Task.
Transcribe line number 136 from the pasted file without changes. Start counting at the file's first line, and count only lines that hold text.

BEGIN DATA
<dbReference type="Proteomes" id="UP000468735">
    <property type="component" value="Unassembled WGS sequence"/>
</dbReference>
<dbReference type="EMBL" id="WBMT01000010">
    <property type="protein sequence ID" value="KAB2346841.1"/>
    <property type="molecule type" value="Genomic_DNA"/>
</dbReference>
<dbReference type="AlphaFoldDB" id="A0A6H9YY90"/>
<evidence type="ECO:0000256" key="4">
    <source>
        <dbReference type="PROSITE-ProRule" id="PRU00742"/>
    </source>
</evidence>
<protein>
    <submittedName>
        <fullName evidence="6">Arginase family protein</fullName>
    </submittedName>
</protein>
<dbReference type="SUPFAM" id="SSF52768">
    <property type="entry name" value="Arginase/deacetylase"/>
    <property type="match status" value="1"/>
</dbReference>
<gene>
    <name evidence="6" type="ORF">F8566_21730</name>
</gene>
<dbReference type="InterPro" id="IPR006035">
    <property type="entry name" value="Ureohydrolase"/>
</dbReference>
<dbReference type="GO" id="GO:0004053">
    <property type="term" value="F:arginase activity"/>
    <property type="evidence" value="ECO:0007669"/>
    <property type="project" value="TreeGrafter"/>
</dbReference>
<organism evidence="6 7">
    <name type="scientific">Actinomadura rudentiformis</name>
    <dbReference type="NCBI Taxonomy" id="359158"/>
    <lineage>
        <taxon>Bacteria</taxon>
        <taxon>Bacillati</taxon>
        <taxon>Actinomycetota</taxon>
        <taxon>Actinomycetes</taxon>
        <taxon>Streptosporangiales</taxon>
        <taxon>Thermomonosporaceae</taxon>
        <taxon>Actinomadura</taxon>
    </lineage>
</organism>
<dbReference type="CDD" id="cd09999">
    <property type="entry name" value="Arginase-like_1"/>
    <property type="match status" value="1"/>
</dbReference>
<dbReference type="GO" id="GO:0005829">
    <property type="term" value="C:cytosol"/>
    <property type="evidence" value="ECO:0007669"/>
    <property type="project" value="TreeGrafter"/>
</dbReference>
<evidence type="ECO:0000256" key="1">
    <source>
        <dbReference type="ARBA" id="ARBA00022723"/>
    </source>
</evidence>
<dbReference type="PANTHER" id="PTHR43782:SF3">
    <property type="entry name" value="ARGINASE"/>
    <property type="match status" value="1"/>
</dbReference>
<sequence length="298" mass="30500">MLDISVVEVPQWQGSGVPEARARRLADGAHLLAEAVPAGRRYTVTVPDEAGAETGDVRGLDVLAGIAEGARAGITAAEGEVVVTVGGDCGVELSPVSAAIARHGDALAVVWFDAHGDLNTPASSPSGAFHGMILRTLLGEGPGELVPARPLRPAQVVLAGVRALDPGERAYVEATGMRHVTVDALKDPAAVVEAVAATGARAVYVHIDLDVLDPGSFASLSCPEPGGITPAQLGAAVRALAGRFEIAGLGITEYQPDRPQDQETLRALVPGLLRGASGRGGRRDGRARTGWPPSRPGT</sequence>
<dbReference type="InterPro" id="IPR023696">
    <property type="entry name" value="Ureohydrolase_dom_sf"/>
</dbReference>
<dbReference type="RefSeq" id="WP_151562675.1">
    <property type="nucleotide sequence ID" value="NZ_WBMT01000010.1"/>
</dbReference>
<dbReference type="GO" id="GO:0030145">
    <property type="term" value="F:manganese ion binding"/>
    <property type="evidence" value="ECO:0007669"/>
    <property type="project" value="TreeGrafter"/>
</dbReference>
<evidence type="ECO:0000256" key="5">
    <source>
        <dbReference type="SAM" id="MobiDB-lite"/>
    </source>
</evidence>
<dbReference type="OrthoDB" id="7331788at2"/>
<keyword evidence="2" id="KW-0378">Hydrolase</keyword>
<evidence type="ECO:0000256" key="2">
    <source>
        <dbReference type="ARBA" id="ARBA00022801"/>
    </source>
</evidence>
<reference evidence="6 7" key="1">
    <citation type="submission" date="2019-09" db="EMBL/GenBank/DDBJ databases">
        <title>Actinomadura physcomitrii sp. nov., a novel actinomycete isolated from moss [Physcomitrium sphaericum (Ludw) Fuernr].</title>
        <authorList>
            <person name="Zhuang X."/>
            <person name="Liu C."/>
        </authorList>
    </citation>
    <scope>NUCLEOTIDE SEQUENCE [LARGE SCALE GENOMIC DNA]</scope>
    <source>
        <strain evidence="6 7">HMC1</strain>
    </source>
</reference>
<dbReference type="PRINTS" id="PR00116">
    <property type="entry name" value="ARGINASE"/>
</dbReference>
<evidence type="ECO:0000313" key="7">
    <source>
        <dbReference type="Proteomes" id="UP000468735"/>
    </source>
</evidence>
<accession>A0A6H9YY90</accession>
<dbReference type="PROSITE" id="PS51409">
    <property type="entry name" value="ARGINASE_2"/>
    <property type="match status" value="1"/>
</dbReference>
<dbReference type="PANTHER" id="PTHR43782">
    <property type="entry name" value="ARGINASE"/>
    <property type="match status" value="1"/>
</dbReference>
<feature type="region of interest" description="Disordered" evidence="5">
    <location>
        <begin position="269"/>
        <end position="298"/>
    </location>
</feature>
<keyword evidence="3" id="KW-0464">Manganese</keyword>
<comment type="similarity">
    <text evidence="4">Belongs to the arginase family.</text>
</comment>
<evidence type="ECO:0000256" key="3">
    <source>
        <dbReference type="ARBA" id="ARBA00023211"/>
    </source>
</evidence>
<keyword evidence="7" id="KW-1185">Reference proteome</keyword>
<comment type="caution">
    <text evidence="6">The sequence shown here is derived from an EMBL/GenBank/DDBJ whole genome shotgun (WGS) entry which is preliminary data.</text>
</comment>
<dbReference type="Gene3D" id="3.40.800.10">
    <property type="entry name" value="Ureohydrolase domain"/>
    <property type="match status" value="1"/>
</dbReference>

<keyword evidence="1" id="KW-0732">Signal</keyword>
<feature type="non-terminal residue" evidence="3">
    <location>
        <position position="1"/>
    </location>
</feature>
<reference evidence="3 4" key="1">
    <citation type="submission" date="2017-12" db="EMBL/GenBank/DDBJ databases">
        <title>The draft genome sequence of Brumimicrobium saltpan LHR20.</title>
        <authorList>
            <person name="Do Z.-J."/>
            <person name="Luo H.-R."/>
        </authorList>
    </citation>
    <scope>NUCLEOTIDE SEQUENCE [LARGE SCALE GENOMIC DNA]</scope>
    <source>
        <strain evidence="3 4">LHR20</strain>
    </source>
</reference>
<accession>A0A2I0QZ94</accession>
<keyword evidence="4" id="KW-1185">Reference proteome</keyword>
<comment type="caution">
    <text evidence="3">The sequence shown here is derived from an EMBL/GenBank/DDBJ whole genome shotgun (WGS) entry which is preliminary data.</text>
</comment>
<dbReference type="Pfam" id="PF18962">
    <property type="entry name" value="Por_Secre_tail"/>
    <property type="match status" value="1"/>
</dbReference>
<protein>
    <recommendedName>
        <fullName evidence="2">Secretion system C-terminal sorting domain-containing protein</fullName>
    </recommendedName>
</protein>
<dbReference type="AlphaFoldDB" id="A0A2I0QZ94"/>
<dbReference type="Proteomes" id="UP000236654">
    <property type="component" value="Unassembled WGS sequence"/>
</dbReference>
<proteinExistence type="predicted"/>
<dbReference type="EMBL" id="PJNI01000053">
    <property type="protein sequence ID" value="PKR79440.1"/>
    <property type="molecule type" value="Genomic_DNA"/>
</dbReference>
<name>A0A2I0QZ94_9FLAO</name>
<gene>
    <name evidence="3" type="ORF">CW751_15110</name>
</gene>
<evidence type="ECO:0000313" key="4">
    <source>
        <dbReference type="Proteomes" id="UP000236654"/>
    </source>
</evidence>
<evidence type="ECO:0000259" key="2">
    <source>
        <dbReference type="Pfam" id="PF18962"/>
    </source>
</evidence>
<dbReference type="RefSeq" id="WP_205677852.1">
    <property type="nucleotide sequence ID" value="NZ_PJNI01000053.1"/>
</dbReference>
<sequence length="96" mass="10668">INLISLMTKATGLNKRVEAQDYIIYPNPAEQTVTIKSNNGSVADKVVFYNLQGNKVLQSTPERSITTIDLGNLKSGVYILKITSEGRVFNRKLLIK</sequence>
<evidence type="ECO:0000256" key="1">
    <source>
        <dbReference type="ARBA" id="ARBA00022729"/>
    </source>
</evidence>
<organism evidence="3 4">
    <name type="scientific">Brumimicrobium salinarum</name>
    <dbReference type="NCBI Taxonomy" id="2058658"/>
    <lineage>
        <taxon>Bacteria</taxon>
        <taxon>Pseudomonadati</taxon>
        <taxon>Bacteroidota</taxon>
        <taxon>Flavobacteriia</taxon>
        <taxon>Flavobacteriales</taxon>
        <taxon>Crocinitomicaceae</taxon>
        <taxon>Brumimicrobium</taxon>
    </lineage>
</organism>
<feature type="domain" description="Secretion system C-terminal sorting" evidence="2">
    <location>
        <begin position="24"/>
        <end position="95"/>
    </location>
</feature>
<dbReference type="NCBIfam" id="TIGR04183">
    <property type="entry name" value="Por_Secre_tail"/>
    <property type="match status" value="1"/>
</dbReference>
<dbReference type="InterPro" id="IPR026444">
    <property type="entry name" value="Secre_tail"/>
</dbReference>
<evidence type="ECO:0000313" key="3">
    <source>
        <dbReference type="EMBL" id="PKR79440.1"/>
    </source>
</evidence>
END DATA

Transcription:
    <text evidence="6">The sequence shown here is derived from an EMBL/GenBank/DDBJ whole genome shotgun (WGS) entry which is preliminary data.</text>